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In Defense of Fanfiction,
or, There's Nothing New Under the Sun
(including this rant, by the way. . .)

by Melusina

 

 

 


William Shakespeare, John Dryden, John Gardner, Marion Zimmer Bradley, Philip Jose Farmer, Jean Rhys, Joan Aiken, Laurie King, and many, many more. What do these writers have in common? They've all written fanfiction. Rather than coming up with entirely new characters and situations, they based stories, poems, plays, and novels on material written by other people. The question isn't why would someone write fanfiction, but how can you avoid writing fanfiction?

Even "original" stories draw heavily on archetypes that are as old as humanity. You can call the character by a different name, you can change the setting, but to a greater or lesser degree, all literature is dependent upon what has gone before. The litcrit name for this is "intertextuality" - the ways in which texts respond to and "converse" with one another through direct quotation or reference, homage, borrowed plot elements or character traits, etc. It's impossible to avoid, and more importantly, who would want to? A large part of what makes reading (and TV and movie watching) enjoyable is the way texts relate to other things we've read or seen.

Traditionally, fanfiction based on works in the public domain (Shakespeare, Charlotte Bronte, Homer, Arthurian Romance, etc.) has been seen as a worthwhile way to cast a new light on an old text - almost literary criticism in the guise of fiction; at the very least, unobjectionable, and, if done well, clever and ingenious. No one questions whether it was immoral or unethical of Jean Rhys to write a novel based on Jane Eyre.

Fanfiction based on copyrighted works is a murkier area. It is possible that it is a violation of copyright laws, although this is dubious - many copyright experts believe that fanfiction falls under the fair use clause. To my knowledge, no fanfiction writers have ever been successfully prosecuted for copyright violations (although there have been some out of court settlements, due to fanfic writers not having the cash to fight a lengthy legal battle).

Should fanfiction be illegal? In my opinion no. The purpose of copyright law is to protect the copyright holder from monetary loss - outright piracy (reproducing copies of the copyrighted work without paying the copyright holder) and plagiarism (using substantial portions of the author's ideas and words and claiming them as your own). If anything, fanfiction builds interest in the work it's derived from, resulting in monetary gain for the copyright holders. Recognizing this, some copyright holders have started encouraging fanfiction based on their work. No one is reading Harry Potter fic instead of buying J. K. Rowling's novels; they're doing it in addition to, because they love the world she's created and they want to continue living and dreaming in it.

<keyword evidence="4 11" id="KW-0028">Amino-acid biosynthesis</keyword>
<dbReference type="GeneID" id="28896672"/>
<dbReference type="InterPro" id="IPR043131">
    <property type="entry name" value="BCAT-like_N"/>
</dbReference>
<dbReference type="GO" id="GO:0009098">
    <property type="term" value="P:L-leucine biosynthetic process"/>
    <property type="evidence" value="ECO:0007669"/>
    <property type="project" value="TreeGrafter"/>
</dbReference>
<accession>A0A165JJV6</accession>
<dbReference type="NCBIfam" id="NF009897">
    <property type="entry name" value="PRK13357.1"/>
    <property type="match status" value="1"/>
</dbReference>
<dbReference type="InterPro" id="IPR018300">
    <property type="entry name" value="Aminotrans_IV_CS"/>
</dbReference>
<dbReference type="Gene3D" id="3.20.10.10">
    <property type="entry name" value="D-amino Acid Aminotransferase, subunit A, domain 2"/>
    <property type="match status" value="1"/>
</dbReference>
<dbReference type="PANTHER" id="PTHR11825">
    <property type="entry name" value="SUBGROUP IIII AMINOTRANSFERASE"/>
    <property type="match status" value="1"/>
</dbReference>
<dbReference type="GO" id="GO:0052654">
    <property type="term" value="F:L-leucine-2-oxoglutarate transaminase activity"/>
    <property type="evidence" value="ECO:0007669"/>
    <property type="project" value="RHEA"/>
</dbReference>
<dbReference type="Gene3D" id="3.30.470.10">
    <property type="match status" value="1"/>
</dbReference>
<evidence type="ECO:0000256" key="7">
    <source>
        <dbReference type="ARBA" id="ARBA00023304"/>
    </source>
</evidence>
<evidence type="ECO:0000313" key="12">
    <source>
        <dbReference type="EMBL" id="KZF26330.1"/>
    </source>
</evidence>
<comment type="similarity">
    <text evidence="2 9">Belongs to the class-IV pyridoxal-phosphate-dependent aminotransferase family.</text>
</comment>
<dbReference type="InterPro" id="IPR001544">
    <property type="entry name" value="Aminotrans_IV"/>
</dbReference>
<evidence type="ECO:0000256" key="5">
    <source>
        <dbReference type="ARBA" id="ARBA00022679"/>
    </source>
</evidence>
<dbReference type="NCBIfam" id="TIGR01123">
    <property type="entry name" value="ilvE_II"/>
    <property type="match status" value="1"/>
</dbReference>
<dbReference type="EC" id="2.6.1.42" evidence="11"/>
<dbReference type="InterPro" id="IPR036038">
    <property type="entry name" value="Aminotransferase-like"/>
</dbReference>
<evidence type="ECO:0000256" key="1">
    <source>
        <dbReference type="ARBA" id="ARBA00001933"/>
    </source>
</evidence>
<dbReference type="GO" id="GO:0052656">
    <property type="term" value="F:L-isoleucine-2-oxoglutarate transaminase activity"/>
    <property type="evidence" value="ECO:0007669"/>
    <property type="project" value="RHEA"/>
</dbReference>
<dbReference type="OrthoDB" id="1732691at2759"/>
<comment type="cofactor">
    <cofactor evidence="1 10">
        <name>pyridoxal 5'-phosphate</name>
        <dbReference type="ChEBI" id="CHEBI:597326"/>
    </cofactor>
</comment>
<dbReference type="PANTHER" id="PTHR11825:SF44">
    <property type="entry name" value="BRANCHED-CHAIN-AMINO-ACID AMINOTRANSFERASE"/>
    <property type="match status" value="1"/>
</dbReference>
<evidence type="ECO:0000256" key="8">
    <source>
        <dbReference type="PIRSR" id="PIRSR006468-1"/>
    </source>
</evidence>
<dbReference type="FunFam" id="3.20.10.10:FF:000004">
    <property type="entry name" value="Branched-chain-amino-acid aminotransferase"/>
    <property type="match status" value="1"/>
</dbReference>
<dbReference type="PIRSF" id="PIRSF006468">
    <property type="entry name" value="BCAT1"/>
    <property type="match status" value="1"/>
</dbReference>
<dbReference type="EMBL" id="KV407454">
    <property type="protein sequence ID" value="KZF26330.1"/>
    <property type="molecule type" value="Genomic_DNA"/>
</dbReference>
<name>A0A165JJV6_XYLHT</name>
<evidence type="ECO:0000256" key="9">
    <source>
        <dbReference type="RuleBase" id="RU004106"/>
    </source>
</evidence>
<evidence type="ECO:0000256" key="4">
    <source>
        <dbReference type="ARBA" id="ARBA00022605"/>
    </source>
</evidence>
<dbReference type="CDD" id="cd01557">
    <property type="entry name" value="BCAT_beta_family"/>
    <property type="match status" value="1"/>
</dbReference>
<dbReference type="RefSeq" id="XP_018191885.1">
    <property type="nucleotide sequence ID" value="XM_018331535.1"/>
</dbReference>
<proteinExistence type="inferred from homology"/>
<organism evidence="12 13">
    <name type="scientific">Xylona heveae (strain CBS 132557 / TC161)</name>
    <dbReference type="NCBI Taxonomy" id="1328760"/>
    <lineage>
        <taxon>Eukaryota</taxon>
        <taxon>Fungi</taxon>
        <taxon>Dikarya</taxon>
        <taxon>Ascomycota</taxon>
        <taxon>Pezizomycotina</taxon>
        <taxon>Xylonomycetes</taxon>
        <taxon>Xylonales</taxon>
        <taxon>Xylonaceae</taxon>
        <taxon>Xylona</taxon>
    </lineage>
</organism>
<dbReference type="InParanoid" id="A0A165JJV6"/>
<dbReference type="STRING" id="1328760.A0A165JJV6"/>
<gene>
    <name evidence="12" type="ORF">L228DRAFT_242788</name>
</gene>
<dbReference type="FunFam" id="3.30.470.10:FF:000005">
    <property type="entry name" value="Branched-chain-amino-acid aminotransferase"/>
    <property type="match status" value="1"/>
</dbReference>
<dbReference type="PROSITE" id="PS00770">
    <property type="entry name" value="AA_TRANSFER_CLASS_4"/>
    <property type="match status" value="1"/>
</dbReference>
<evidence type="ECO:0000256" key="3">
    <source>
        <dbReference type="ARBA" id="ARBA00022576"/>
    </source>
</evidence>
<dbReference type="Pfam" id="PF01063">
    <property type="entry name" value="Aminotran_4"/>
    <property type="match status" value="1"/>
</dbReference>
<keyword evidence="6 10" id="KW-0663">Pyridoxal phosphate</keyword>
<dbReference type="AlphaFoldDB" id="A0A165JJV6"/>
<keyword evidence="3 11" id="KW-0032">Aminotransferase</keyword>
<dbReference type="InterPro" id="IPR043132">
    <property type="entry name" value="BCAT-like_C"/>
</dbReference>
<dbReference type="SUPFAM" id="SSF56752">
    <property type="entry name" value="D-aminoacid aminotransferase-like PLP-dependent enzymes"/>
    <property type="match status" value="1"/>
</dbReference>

Is fanfiction immoral, a kind of character assassination or literary vampirism that bleeds meaning or significance from the original work? No. Again, if anything, it builds interest in the original work, and it adds depth and meaning. Intertextuality, remember? Once a story has been written, additional stories written about the characters and situations cannot diminish it, they can only expand it and add nuances. (And, for those about to go into some paean to Authorial Intent, remember all readers draw conclusions and ideas from the text that the author didn't intend - this is what reading is. The moment you allow someone else to read your work, you've lost control.)

Copyright protection currently is the lifetime of the author, plus seventy years. After that it's in the public domain. What is it about this magical timeline that suddenly makes it ok to use that work as source material? Why is it permissible to write stories based on Jane Austen's novels, but not Anne Rice's? Why is a novel about Beatrice and Benedick's married life perfectly acceptable, but a fanfic story about Buffy and Spike's relationship after the end of the series immoral and unethical?

Our culture currently fetishizes originality to a huge degree. In other time periods and cultures being the first (and only) person to tell a story was not valued; it was the old, well-known stories that had the most cultural currency. Myth, legend, folktale - burnished and refined through years of retelling and the additions and subtractions of many voices, each giving it a subtly different spin. Pop culture: novels, TV shows, and movies, is our new mythos. It shouldn't be a surprise that writers are inescapably drawn to play in this sandbox.
 

 

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